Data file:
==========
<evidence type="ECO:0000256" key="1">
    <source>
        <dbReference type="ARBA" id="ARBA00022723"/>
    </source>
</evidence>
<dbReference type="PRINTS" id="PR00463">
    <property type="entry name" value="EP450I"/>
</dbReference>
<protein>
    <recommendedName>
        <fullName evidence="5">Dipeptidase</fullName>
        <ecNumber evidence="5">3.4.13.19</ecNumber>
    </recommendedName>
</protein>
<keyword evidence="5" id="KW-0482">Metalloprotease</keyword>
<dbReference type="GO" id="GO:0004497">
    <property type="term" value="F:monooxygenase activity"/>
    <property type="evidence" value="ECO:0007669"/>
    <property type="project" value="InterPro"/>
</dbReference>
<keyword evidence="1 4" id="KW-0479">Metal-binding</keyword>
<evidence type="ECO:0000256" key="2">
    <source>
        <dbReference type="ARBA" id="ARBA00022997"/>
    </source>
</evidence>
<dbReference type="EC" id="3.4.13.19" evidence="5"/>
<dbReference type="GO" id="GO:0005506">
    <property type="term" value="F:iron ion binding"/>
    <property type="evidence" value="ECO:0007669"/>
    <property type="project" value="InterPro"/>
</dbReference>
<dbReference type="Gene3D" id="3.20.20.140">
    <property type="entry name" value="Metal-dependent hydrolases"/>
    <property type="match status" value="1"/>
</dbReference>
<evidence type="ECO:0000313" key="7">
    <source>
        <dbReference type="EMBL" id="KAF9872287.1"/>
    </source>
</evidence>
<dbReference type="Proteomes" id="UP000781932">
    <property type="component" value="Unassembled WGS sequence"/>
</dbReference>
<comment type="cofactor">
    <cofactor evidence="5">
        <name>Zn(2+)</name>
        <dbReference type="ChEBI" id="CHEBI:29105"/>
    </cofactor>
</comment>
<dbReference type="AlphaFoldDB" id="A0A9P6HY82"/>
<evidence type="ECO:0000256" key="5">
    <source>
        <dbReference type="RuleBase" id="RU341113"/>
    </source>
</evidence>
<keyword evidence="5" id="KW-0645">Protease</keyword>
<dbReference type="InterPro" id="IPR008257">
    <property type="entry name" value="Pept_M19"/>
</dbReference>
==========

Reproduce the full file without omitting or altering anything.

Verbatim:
<evidence type="ECO:0000256" key="1">
    <source>
        <dbReference type="ARBA" id="ARBA00022723"/>
    </source>
</evidence>
<dbReference type="PRINTS" id="PR00463">
    <property type="entry name" value="EP450I"/>
</dbReference>
<protein>
    <recommendedName>
        <fullName evidence="5">Dipeptidase</fullName>
        <ecNumber evidence="5">3.4.13.19</ecNumber>
    </recommendedName>
</protein>
<keyword evidence="5" id="KW-0482">Metalloprotease</keyword>
<dbReference type="GO" id="GO:0004497">
    <property type="term" value="F:monooxygenase activity"/>
    <property type="evidence" value="ECO:0007669"/>
    <property type="project" value="InterPro"/>
</dbReference>
<keyword evidence="1 4" id="KW-0479">Metal-binding</keyword>
<evidence type="ECO:0000256" key="2">
    <source>
        <dbReference type="ARBA" id="ARBA00022997"/>
    </source>
</evidence>
<dbReference type="EC" id="3.4.13.19" evidence="5"/>
<dbReference type="GO" id="GO:0005506">
    <property type="term" value="F:iron ion binding"/>
    <property type="evidence" value="ECO:0007669"/>
    <property type="project" value="InterPro"/>
</dbReference>
<dbReference type="Gene3D" id="3.20.20.140">
    <property type="entry name" value="Metal-dependent hydrolases"/>
    <property type="match status" value="1"/>
</dbReference>
<evidence type="ECO:0000313" key="7">
    <source>
        <dbReference type="EMBL" id="KAF9872287.1"/>
    </source>
</evidence>
<dbReference type="Proteomes" id="UP000781932">
    <property type="component" value="Unassembled WGS sequence"/>
</dbReference>
<comment type="cofactor">
    <cofactor evidence="5">
        <name>Zn(2+)</name>
        <dbReference type="ChEBI" id="CHEBI:29105"/>
    </cofactor>
</comment>
<dbReference type="AlphaFoldDB" id="A0A9P6HY82"/>
<evidence type="ECO:0000256" key="5">
    <source>
        <dbReference type="RuleBase" id="RU341113"/>
    </source>
</evidence>
<keyword evidence="5" id="KW-0645">Protease</keyword>
<dbReference type="InterPro" id="IPR008257">
    <property type="entry name" value="Pept_M19"/>
</dbReference>